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Mark of the Mental

In Defense of Informational Teleosemantics
Karen Neander(Autor*in)
MIT Press
1. Auflage
Erschienen am 9. Juni 2017
344 Seiten
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978-0-262-33986-5 (ISBN)
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In A Mark of the Mental, Karen Neander considers the representational power of mental states -- described by the cognitive scientist Zenon Pylyshyn as the 'second hardest puzzle' of philosophy of mind (the first being consciousness). The puzzle at the heart of the book is sometimes called 'the problem of mental content,' 'Brentano's problem,' or 'the problem of intentionality.' Its motivating mystery is how neurobiological states can have semantic properties such as meaning or reference. Neander proposes a naturalistic account for sensory-perceptual (nonconceptual) representations. Neander draws on insights from state-space semantics (which appeals to relations of second-order similarity between representing and represented domains), causal theories of reference (which claim the reference relation is a causal one), and teleosemantic theories (which claim that semantic norms, at their simplest, depend on functional norms). She proposes and defends an intuitive, theoretically well-motivated but highly controversial thesis: sensory-perceptual systems have the function to produce inner state changes that are the analogs of as well as caused by their referents. Neander shows that the three main elements -- functions, causal-information relations, and relations of second-order similarity -- complement rather than conflict with each other. After developing an argument for teleosemantics by examining the nature of explanation in the mind and brain sciences, she develops a theory of mental content and defends it against six main content-determinacy challenges to a naturalized semantics.
  • Intro
  • Contents
  • Acknowledgments
  • 1 Thinking about Thought
  • Brentano's Problem
  • Naturalism, Consciousness, and Intentionality
  • From Informational Content to Representational Content
  • Original versus Derived Intentionality
  • Representations, Targets, and Contents
  • Semantic Evaluations
  • Teleosemantics
  • Overview of What Is to Come
  • 2 Positing Nonconceptual Representations
  • A First Example
  • A Second Example: AH's Visual Deficit
  • The Inference to Normal Perceivers
  • Representational (as Opposed to Informational) Content
  • Intensional Ascriptions
  • The Formality Assumption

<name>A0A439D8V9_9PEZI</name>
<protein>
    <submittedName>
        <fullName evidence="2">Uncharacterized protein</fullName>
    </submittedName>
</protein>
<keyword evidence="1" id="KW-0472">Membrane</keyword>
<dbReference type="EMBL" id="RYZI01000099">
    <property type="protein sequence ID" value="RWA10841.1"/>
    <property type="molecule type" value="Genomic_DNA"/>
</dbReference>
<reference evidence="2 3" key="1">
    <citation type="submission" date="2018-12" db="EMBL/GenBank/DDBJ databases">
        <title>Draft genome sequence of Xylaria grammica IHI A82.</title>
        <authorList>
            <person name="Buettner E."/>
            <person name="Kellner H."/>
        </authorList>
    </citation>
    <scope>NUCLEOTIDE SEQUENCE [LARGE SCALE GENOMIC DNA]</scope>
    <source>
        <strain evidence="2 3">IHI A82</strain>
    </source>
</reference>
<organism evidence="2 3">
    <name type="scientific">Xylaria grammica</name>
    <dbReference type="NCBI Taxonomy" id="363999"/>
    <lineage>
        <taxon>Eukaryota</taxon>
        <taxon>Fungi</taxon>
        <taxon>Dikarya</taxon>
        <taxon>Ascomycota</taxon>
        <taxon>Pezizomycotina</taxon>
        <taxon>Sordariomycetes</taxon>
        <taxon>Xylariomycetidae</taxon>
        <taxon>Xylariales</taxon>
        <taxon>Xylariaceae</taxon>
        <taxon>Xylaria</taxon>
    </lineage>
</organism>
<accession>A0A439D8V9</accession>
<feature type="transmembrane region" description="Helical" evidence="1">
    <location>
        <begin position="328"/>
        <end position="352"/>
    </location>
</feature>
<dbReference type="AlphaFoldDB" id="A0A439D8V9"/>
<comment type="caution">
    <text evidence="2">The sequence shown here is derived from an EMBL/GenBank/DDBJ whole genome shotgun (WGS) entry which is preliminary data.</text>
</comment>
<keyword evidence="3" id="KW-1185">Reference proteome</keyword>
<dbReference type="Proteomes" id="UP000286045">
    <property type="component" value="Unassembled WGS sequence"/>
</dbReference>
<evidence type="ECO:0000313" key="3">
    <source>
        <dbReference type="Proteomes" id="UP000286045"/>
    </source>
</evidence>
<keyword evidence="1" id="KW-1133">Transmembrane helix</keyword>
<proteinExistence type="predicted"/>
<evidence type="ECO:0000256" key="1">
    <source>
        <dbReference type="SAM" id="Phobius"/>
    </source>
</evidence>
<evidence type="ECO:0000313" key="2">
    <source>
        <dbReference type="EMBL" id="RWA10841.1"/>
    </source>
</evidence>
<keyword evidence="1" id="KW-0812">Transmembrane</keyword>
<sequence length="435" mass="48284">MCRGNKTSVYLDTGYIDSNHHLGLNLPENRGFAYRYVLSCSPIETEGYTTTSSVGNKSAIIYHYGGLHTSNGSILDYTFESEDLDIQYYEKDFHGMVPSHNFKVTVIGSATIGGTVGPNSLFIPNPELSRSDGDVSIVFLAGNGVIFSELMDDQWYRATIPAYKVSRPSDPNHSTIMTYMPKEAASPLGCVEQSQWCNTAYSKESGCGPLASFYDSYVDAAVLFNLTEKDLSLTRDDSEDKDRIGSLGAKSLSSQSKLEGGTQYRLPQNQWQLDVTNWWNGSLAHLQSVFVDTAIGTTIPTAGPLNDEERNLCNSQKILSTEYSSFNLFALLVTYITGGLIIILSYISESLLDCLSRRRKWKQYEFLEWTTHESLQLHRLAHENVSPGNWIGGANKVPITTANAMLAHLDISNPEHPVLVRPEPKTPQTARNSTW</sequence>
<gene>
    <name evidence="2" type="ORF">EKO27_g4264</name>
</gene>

• Sharpening the Methodological Conundrum
  • Semantic Externalism
  • Concluding Remarks
  • 3 Functional Analysis and the Species Design
  • How-Questions and Why-Questions
  • A Division of Explanatory Labor for SE and CR Functions?
  • Minimal and Normal-Proper Functions
  • Questioning Thesis 3
  • Solving the Generalization Problem
  • The Properly Functioning System
  • Is It Idealization?
  • Related Views
  • Concluding Remarks
  • 4 The Methodological Argument for Informational Teleosemantics
  • The Bare-Bones Version
  • Premise 1
  • Premises 2 and 3
  • Premises 4 and 5
  • Premise 6
  • From Methodology to Metaphysics
  • Teleosemantics: The Only Game in Town?
  • Fodor's (Teleosemantic) Asymmetric-Dependency Theory
  • Cummins' (Teleosemantic) Picture Theory
  • Concluding Remarks
  • 5 Simple Minds
  • Why Anuran Perception Is Not a Toy Example
  • Sign-Stimuli and Prey-Capture in a Toad
  • Information Flow in the Neural Substrate
  • The Localization Content
  • What Is Represented?
  • An Attenuated Form of Verificationism?
  • Concluding Remarks
  • 6 Response Functions
  • Starting Teleosemantics at the Right End
  • Functions as Selected Dispositions
  • How Blind Is Natural Selection?
  • Normal Conditions versus Normal Causes
  • Unsuitable Analyses of Information
  • A Simple Causal Analysis of Information
  • Information-Carrying Functions
  • Concluding Remarks
  • 7 The Content-Determinacy Challenges
  • Six Content-Determinacy Challenges
  • The Simple Starter Theory: CT
  • Distinguishing Locally Co-Instantiated Properties
  • Distinguishing Properties Mutually Implicated in Selection
  • A Note on Color Realism
  • Seeing Green versus Seeing Grue
  • Mach Diamonds versus Ordinary Squares
  • Concluding Remarks
  • 8 Causally Driven Analogs
  • Inner Worlds Mirroring Outer Worlds
  • Analog Representations
  • The Second-Order Similarity Rule
  • Traditional Objections to Similarity-Based Content
  • Who Specifies the Isomorphism?
  • The Pictorial Intuition and Color Realism (Again)
  • The Missing Shade of Blue
  • Representing Determinates of Determinables
  • Berkeley's Problem of Abstraction
  • A Neo-Lockean Strategy
  • A Neo-Humean Proposal
  • Concluding Remarks
  • 9 Distal and Distant Red Squares
  • The Problem of Distal Content
  • Informational Asymmetries in Response Functions
  • Other Solutions
  • Perceptual Constancies and Distal Content
  • Hallucinated Red Squares: In the World or Just in the Head?
  • Binding to Spatiotemporal Representation
  • The Systematic Representing of Depth Relations
  • A Few Words on Distal Content and Concepts
  • Summing Up
  • Notes
  • Chapter 1
  • Chapter 2
  • Chapter 3
  • Chapter 4
  • Chapter 5
  • Chapter 6
  • Chapter 7
  • Chapter 8
  • Chapter 9
  • References
  • Index

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